Pride in London
London’s been getting ready for its annual Pride in London event! The LGBT+ community together with its supporters will take to streets to march in the Pride in London Parade, on July 6th, 2019. Many of my friends will be congregating around Soho at mid-day to join in the festivities. Yet Pride still conveys a sobering message. With so many attacks on the LGBT+ community, we still do not live in a world where everyone can love equally. So today is an incredibly important date in London’s diary to come together to celebrate love and continue to fight for the rights of everyone.
Trafalgar Square Party
From 12 – 8pm today, Trafalgar Square will be full of shows and entertainment. Soho will be filled with things going on. I am going to head to Old Compton Street and meet some friends to go on the march before I head off to see Stevie Wonder later.
12 – 7:30pm
Trafalgar Square, WC2N 5DN
Women’s Stage – Leicester Square
A full day of entertainment can also be found in Leicester Square. Pride in London has partnered with Diva Magazine, P&G, Catalyst and Greene King to bring some great acts on the stage.
12 – 7:30pm
Leicester Square, W2CH 7LU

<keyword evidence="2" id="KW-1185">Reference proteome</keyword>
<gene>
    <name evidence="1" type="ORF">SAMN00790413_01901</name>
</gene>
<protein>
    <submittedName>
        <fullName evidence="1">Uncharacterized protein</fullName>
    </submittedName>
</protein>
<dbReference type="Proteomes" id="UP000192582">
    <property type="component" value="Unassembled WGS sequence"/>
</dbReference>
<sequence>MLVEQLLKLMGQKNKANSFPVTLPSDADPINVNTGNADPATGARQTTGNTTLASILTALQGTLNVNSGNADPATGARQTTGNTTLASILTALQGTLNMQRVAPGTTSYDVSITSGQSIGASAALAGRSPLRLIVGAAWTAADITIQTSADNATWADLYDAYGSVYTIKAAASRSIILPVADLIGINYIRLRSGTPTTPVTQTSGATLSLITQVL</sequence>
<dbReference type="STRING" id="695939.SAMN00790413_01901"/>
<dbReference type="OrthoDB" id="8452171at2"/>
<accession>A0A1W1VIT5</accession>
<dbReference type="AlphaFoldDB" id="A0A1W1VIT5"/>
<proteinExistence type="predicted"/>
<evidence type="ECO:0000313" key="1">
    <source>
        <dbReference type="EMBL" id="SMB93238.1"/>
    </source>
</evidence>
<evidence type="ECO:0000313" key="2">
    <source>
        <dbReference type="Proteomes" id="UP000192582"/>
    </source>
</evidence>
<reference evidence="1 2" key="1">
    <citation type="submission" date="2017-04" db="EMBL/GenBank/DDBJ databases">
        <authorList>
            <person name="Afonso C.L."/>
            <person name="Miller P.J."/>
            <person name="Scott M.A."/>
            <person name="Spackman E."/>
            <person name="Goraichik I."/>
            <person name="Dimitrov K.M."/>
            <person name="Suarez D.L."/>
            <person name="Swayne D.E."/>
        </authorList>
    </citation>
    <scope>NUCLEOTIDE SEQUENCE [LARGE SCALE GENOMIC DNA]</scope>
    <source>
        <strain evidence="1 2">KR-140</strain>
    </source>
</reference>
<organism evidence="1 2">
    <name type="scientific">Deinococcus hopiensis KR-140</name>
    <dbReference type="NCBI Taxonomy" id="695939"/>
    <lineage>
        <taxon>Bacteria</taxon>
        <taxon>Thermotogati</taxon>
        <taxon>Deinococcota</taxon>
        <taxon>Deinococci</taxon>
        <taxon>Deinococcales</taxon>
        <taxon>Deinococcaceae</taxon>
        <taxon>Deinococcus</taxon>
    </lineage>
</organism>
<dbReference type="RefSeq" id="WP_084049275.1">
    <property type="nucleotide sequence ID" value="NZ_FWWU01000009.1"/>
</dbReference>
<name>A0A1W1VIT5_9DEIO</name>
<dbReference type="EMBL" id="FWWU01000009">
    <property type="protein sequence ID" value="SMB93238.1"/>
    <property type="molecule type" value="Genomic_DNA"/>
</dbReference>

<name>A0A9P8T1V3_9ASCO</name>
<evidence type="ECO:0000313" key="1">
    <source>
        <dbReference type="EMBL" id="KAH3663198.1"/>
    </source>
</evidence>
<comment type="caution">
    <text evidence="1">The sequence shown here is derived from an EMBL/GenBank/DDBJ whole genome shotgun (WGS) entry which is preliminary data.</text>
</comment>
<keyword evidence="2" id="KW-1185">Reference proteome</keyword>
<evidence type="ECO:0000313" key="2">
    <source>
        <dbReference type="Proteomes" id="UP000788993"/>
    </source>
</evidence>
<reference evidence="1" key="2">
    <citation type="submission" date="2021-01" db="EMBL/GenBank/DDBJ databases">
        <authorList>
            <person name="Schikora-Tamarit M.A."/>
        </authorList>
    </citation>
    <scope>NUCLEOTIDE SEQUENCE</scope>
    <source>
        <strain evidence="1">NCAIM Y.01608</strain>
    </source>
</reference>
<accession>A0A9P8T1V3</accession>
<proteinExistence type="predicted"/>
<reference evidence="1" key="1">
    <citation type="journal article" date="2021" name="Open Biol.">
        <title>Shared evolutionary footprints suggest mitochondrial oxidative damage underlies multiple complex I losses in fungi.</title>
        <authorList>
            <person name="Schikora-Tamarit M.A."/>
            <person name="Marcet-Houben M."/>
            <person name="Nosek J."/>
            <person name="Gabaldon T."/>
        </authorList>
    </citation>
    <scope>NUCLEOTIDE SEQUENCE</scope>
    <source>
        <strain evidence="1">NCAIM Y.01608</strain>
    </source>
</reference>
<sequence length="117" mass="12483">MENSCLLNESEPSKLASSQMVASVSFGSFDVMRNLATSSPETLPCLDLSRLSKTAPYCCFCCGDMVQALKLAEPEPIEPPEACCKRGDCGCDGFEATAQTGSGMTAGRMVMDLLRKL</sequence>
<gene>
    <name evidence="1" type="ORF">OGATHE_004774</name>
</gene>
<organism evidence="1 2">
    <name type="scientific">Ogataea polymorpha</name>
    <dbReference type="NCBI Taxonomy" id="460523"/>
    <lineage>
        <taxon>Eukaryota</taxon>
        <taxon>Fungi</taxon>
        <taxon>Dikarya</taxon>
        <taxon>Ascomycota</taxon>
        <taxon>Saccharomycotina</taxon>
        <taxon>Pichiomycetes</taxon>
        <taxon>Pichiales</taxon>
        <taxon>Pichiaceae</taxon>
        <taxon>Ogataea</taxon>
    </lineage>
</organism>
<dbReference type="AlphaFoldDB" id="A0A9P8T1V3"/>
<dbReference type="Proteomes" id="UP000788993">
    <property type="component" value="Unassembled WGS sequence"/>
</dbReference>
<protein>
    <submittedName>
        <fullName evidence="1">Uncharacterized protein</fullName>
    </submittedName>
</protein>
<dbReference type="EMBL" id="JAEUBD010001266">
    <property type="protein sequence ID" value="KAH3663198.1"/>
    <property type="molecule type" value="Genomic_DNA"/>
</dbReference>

Honouring 50 years of Pride
50 years ago, on 28th June 1969, the Stonewall Uprising started a series of events which kicked off the modern Pride movement.
This year is the #PrideJubilee, remembering fifty years of activism, protests, and victories that have made the Pride movement what it is today.
Timeline provided by Pride in London:
- 28th June 1969 – Queer people of colour lead the Stonewall Uprising in New York, where members of the LGBT+ community at the Stonewall Inn rise up against continued oppression by the police and society in general
- 1st July 1972 – The first official UK Gay Pride Rally takes place in London
- Early 1980s – London is hit by the AIDS crisis, with thousands diagnosed with HIV over the course of the next decade
- 9th April 1987 – Princess Diana opens the UK’s first purpose-built unit for the treatment of HIV patients, shaking the hands of AIDS patients without gloves
- 9th October 1987 – Margaret Thatcher delivers an anti-gay speech at Conservative Party Conference, widely seen as setting the foundations for Section 28
- 23rd May 1988 – Lesbian activists storm the 6 O’Clock News to protest the enactment of Section 28
- 12th January 2000 – The ban is lifted on lesbian, gay and bisexual people openly serving in the British Armed Forces
- 30th November 2000 – Equal age of consent for homosexual couples is finally passed after being blocked multiple times by the House of Lords
- 17th July 2013 – Same-sex marriage is passed in England and Wales
- 2019 – As anti-trans protestors continue to hijack Pride events globally and attacks on trans people treble in ten years, the fight for trans rights continues